A week of activities for Creole, the native language of Haitians
The cities of Hinche, Thomonde, Mirebalais, Maïssade and Cerca La Source hosted the festivities to celebrate Creole, the mother tongue of the Republic of Haiti. The projection of a film on the experience of the literacy program carried out in Cuba, training sessions, animation of conference-debate, distribution of Creole documents, a major cultural event, where among the activities carried out on this occasion. The theme chosen by AKA this year is: “Respekte lang matènèl timoun yo se respekte dwa yo” translated into English “To respect the language of children is to respect their rights”.
Thus, the AKA organized training sessions on reading and writing Creole for socio-professionals and bibliotherapy workshops for students. The AKA organized multiple conference-debates in schools and universities, training for socio-professional from various sectors in direct and immediate contact with the Creole language (association of Creole teachers, writers, journalists, etc.).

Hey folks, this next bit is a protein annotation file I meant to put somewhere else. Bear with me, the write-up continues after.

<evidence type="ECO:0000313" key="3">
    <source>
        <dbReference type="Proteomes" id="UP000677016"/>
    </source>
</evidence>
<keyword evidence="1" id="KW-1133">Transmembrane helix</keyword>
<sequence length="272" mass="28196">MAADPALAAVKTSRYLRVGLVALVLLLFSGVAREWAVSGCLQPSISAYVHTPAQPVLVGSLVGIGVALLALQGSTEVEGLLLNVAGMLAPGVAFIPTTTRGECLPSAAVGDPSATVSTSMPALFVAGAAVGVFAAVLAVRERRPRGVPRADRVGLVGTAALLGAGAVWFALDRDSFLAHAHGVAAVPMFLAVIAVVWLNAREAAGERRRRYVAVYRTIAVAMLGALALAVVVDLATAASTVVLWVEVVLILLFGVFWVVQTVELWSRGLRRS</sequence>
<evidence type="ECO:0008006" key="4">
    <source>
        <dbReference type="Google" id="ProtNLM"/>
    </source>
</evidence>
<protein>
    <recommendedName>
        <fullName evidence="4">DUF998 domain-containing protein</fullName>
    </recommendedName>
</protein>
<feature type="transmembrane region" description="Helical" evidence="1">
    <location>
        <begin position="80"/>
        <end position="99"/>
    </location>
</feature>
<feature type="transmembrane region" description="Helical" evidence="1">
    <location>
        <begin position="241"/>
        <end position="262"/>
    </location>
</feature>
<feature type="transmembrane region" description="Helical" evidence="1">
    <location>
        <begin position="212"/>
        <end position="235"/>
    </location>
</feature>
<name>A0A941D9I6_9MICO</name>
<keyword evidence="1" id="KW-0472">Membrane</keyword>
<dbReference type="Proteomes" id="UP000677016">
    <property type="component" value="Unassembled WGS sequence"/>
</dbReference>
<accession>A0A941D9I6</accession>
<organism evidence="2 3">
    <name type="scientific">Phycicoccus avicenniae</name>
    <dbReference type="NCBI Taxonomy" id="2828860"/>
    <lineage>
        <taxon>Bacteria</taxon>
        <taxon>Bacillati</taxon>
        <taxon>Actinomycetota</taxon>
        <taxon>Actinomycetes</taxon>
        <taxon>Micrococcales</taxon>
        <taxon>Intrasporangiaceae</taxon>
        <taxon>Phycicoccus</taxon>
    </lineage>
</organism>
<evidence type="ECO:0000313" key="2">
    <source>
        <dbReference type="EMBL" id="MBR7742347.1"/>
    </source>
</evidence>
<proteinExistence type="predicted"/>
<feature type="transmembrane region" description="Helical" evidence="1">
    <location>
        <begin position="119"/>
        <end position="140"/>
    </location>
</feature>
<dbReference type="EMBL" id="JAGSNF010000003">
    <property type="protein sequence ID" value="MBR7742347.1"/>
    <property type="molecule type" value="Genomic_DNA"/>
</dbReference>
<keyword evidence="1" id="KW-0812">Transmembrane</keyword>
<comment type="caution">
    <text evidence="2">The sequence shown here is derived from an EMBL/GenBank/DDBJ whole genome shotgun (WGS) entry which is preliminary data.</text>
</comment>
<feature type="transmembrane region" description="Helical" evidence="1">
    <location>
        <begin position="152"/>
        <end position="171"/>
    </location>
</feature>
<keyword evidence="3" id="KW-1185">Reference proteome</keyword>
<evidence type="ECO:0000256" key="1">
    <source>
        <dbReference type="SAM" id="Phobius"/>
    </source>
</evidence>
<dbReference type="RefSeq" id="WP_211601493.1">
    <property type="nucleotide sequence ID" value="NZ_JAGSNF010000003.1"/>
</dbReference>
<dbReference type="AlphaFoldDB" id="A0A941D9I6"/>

To raise awareness on the issues of risks and disasters, several workshops around two documents “Risk and disaster management”, “sustainable development and citizenship” for students and pupils. These two documents have been translated into Creole by the UNESCO office in Port-au-Prince in collaboration with the Haitian Creole Academy.
For the president of AKA Monseigneur Pierre André Pierre, it is a question of celebrating with dignity the Haitian Creole which is the language spoken by the whole population, more than 10 million Haitians.
According to UNESCO, the vast majority of students in most countries are taught in a language other than their mother tongue, which compromises their learning process. In Haiti, most of the education is done in French, despite the establishment of a balanced Creole / French bilingualism by the Bernard reform of 1979 which notably provides for the use of Creole as the education language for the first 4 years of basic school.
On the occasion of International Mother Language Day, celebrated each year on February 21, UNESCO reaffirms its commitment to linguistic plurality and invites its Member States to celebrate the day in as many languages as possible to recall that linguistic diversity and multilingualism are essential for sustainable development.